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Dee Yun: (contact-deleteme[at]-deleteme-direman [dot] com) 2006-03-01 07:49:20
MMORPGs are problematic. The issue of gold farming is particularly intractable. One of the reasons I stopped playing World of Warcraft was that farmers were monopolizing the high end resource nodes that I needed to advance my crafting skills. "Ninja looting", the practice of snatching up rare equipment out of turn was rampant. Farmers resorted to these and other nefarious practices to harvest goods to sell at the auction house. These behaviors were responsible for significantly lowering the fun factor of the game.
These farmers would then take this gold, and sell their hoards on the internet. Nary a day would go by without my character receiving in-game junk mail spamming the URL of some new gold vendor. Just do a Google for "wow gold" and you'll see listings - prices ranging up to hundreds of U.S. dollars for a few thousand gold.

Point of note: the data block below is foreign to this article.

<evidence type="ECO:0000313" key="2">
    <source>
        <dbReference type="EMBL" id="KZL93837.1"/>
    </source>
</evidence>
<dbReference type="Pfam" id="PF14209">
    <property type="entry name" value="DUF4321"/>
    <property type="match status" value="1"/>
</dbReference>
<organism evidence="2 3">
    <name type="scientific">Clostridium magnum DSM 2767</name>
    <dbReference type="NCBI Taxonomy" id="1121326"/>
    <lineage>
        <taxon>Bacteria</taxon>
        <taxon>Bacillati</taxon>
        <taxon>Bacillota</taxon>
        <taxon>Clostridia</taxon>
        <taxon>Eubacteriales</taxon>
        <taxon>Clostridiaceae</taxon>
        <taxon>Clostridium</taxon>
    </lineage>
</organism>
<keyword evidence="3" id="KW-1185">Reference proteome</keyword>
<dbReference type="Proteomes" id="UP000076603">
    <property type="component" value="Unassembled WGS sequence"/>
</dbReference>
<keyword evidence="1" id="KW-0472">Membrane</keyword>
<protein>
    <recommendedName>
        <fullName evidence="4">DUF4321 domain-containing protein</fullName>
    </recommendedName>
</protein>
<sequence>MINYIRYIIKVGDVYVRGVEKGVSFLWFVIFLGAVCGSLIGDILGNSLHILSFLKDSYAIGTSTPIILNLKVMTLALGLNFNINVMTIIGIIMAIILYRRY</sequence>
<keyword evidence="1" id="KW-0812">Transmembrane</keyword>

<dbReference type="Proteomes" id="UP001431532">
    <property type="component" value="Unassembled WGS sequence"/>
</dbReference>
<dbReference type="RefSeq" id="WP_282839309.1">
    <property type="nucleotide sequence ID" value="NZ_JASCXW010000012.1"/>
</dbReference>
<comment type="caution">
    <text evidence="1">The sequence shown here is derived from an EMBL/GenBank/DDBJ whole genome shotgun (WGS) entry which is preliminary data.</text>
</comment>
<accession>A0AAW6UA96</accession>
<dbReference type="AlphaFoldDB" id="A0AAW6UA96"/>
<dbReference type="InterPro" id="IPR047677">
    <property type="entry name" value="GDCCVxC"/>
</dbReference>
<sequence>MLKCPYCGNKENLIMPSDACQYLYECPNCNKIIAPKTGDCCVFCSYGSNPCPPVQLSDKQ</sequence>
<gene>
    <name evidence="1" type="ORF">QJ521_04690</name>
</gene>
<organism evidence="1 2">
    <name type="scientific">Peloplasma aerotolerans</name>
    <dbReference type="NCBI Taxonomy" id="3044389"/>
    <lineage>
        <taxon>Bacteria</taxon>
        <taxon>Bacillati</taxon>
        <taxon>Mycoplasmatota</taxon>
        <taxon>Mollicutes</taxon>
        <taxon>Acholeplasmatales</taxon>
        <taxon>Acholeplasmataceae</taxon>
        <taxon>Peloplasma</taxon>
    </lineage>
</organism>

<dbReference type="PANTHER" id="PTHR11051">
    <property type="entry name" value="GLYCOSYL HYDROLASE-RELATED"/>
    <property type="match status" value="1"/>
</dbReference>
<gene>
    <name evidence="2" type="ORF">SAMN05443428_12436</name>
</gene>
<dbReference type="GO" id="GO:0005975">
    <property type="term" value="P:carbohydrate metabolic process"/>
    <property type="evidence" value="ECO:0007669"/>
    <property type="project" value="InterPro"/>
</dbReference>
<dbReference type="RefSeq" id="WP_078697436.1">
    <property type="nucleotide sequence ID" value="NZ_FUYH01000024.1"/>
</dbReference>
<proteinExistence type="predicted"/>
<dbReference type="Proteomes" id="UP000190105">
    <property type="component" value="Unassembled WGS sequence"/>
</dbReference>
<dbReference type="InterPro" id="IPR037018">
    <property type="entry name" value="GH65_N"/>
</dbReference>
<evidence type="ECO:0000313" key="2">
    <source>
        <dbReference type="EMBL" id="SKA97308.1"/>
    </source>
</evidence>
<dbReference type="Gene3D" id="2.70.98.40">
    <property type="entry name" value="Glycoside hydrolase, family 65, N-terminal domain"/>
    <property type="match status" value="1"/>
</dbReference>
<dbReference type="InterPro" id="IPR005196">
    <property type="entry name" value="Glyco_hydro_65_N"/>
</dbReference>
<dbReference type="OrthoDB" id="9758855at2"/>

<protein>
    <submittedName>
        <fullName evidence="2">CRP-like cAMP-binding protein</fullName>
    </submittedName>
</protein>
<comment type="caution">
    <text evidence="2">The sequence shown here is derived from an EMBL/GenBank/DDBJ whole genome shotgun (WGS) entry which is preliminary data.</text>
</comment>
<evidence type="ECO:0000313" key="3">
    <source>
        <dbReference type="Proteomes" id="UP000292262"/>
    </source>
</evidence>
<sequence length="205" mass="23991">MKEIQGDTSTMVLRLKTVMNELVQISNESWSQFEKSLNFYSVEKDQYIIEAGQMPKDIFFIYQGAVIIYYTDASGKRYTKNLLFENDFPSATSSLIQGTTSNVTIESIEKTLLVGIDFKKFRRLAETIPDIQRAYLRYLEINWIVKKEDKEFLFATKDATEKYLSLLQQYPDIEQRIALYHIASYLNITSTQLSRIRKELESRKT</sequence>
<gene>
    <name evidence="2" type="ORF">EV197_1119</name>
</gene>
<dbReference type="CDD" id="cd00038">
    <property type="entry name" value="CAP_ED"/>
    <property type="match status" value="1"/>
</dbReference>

Therein lies the true problem. I understand why farmers do what they do. The real fault rests on the consumers that provide a market for their services. Instead of playing the game as designed, simply purchasing game currency provides them with a shortcut of sorts. Unfortunately, it's extremely shortsighted, as this rapidly unbalances the in-game economy, causing inflation and requiring them to purchase ever increasing sums of gold to feed their habit.
The auction house was supposed to facilitate gameplay, by providing a venue for characters to trade items into hands that needed them, but in practice turned into a clearing house of fenced goods, on multiple levels of "reality".
I swore off the genre after overdosing on text-based MUDs back in college, and unless a solution is found for these issues, I'm done with MMOs as well.